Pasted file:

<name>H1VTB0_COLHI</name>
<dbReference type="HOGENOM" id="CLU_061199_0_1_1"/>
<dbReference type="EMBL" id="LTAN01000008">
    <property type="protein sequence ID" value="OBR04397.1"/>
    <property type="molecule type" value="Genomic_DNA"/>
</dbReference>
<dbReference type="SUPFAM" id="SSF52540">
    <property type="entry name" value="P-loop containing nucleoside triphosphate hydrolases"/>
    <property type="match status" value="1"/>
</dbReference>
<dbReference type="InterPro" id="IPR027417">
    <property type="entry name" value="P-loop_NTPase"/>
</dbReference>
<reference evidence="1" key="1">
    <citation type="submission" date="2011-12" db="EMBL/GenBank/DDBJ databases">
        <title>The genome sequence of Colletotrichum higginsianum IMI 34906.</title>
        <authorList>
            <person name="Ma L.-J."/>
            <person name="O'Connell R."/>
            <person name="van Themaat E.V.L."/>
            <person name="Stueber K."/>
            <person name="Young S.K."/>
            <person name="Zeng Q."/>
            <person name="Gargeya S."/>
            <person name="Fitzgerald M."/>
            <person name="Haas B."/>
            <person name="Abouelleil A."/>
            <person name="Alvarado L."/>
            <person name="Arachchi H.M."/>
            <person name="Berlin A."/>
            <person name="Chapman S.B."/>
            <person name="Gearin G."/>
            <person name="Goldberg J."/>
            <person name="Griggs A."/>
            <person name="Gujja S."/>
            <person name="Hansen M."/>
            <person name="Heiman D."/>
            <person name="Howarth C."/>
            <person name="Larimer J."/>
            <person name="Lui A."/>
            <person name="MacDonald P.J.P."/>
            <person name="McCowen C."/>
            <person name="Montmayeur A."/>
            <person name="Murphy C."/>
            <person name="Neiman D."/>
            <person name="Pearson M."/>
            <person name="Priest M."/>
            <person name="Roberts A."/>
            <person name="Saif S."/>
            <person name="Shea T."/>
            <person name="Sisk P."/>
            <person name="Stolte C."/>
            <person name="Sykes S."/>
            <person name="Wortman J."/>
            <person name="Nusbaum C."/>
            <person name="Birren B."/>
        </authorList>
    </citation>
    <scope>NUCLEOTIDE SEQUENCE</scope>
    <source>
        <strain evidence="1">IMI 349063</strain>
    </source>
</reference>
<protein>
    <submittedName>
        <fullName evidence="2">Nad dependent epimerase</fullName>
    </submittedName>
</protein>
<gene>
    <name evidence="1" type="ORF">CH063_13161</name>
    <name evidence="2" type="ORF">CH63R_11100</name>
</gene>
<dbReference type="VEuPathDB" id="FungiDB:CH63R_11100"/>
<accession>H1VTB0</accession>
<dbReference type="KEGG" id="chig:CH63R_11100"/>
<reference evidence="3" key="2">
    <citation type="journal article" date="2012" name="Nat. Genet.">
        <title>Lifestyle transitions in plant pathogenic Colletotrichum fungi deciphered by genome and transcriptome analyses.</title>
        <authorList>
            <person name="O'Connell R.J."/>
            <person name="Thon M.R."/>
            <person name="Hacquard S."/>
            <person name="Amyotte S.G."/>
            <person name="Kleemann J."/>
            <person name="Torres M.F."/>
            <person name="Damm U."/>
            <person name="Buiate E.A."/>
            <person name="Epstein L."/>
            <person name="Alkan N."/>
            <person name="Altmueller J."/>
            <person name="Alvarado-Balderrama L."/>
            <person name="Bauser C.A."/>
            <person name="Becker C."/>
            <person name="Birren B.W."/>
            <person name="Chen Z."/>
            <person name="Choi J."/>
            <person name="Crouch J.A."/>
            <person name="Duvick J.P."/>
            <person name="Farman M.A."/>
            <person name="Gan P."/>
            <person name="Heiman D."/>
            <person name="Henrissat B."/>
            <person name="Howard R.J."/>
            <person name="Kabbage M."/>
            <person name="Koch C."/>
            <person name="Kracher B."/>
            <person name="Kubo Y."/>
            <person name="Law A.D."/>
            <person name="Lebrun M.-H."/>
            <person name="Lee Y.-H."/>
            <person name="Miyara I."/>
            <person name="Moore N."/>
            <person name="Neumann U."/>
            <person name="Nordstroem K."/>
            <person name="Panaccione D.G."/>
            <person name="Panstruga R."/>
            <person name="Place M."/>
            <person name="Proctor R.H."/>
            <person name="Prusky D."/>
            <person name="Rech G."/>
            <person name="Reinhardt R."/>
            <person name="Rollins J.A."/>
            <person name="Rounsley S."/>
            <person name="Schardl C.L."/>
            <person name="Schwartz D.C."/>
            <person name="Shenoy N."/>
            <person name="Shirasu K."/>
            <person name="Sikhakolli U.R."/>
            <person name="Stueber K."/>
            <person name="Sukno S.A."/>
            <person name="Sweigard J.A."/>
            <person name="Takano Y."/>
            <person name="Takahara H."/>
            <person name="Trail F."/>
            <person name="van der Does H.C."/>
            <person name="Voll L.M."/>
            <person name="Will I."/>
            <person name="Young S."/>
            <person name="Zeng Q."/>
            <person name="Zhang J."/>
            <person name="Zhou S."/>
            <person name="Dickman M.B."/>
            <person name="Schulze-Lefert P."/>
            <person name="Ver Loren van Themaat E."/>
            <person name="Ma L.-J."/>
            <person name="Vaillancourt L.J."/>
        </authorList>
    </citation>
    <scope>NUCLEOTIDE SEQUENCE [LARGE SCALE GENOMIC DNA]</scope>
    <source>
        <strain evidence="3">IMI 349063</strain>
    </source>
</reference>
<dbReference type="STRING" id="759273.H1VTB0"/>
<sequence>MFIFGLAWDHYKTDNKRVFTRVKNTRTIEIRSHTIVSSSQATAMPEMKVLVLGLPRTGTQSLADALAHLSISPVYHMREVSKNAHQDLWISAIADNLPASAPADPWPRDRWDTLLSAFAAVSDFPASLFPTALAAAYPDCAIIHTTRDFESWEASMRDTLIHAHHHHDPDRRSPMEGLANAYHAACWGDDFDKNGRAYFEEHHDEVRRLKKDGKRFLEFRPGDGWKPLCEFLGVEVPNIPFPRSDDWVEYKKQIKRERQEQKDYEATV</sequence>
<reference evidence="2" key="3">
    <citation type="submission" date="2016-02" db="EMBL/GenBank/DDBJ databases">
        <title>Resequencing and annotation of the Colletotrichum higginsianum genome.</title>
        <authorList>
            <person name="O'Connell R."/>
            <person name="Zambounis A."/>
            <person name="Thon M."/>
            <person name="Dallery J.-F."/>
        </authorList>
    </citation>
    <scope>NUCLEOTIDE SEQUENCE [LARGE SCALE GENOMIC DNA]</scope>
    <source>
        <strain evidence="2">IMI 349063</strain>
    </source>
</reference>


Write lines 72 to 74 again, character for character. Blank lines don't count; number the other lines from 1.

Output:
</gene>
<dbReference type="VEuPathDB" id="FungiDB:CH63R_11100"/>
<accession>H1VTB0</accession>